When the 49ers demanded the Packers play underneath, Matt LaFleur found no answers to consistently spring Davante Adams free, and with little else on the roster in terms of players who can win 1-on-1, driving the length of the field proved difficult. For all the well-deserved accolades the Chiefs receive for their explosive offense, they were also one of the best teams in the NFL putting together long drives last season. Meanwhile, the Packers were a bottom-10 team in three-and-outs.

Green Bay surely could use a boost of explosive ability. The Chiefs geometry works because Tyreek Hill takes the top off defenses, Travis Kelce kills teams in the middle of the field, and they have at least two more guys who can catch a ball underneath and house it. How many do the Packers have?

When Rodgers rolls out of the pocket, there’s no Kelce beating a linebacker, or Mecole Hardman springing away from a cornerback, or Sammy Watkins cooking Richard Sherman on a move inspired by Adams. When the 49ers pass rush bears down on the pocket and Rodgers has to fire, who aside from Adams can win with regularity? Too much reliance on LaFleur to scheme guys open leaves the Packers vulnerable to great execution from defenses.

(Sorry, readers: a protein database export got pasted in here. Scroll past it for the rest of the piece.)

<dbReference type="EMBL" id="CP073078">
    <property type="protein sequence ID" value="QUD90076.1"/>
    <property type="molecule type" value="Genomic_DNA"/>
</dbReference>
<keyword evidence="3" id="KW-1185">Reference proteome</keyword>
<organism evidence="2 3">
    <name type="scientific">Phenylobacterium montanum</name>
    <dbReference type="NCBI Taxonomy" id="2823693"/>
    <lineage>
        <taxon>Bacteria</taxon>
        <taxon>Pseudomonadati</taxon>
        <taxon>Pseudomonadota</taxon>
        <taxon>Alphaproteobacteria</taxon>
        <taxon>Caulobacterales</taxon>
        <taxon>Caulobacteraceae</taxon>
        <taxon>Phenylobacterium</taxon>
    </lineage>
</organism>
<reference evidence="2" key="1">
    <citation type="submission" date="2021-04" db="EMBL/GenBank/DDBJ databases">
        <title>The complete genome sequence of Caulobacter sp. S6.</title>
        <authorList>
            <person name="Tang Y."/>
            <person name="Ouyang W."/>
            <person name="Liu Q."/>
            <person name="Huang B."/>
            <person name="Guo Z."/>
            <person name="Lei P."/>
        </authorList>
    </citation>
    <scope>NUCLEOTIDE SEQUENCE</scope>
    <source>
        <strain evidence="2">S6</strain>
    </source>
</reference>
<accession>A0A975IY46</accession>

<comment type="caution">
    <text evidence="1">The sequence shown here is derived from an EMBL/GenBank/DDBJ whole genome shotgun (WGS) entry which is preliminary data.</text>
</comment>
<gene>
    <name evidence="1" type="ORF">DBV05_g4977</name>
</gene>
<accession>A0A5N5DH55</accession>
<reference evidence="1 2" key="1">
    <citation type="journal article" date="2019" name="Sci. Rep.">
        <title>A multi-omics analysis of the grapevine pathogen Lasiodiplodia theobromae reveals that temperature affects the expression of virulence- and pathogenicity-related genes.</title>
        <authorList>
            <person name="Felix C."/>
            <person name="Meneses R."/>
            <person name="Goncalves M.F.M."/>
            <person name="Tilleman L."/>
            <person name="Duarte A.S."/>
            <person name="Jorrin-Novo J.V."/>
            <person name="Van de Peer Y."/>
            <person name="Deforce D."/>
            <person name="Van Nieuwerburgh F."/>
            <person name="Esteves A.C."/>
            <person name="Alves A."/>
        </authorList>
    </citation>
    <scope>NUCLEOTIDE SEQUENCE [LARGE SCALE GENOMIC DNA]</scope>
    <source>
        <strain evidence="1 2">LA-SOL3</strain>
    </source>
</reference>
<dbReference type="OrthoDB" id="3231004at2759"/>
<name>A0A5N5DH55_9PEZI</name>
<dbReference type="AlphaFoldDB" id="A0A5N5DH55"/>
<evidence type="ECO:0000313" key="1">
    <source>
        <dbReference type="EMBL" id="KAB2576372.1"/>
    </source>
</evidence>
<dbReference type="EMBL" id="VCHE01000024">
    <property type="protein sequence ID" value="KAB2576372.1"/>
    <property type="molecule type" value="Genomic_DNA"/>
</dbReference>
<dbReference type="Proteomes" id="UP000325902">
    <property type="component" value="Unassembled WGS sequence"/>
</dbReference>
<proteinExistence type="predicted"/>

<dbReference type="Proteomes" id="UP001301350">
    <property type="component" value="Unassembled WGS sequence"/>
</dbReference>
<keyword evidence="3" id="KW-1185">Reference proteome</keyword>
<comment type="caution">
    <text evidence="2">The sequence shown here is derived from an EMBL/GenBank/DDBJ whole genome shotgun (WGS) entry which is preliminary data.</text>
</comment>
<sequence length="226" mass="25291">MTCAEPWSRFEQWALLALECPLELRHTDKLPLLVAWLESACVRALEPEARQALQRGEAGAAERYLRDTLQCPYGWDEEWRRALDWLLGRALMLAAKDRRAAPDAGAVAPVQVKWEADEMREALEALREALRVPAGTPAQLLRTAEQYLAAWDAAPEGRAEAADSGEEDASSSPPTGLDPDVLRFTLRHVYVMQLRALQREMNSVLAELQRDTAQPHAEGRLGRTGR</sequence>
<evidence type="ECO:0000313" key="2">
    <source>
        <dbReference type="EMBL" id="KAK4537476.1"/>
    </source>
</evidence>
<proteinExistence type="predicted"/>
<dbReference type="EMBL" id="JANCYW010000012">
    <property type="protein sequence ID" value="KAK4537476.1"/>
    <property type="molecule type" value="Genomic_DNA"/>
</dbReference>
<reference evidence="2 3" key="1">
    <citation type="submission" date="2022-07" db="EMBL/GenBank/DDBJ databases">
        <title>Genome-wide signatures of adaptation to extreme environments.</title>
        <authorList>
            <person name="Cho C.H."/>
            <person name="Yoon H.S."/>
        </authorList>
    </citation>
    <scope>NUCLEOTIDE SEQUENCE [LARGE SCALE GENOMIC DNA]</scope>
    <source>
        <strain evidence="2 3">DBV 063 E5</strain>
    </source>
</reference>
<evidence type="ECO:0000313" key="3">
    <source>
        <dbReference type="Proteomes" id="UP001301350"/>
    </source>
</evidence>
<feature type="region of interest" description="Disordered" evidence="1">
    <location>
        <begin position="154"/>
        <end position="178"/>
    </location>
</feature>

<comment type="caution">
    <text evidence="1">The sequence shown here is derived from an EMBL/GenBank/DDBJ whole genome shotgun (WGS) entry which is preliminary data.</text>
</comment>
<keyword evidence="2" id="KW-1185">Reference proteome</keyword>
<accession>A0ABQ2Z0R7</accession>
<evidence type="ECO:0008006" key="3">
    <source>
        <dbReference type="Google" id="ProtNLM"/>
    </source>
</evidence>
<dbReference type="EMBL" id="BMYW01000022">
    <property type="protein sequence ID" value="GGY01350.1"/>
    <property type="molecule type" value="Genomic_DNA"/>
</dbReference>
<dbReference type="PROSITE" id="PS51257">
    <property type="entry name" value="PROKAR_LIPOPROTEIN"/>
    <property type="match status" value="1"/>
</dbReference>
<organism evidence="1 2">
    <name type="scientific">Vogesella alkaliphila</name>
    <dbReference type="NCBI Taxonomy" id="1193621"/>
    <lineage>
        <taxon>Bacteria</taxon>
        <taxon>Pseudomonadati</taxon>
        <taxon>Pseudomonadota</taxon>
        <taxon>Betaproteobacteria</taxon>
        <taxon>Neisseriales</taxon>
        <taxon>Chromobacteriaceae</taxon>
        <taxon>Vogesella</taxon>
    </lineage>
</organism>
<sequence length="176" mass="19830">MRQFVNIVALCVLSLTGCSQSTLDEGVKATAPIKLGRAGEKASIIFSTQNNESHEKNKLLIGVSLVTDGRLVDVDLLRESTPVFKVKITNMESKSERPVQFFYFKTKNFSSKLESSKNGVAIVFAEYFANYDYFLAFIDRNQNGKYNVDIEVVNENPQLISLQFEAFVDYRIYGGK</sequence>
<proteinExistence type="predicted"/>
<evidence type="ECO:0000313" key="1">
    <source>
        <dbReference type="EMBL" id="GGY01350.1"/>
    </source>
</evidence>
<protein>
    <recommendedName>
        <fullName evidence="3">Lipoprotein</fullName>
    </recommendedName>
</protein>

Early in the season, Marquez Valdes-Scantling provided that deep threat off play-action, but once teams decided to force the Packers to play more underneath, the passing game struggled with continuity putting together drives. If they could hit chunk plays, they’d move it, and they bogged down when they couldn’t. MVS could well still be a useful player, but with only Adams to regularly threaten defenses underneath, defenses found it too easy to prevent big plays and take away Adams underneath, leaving the Packers without answers.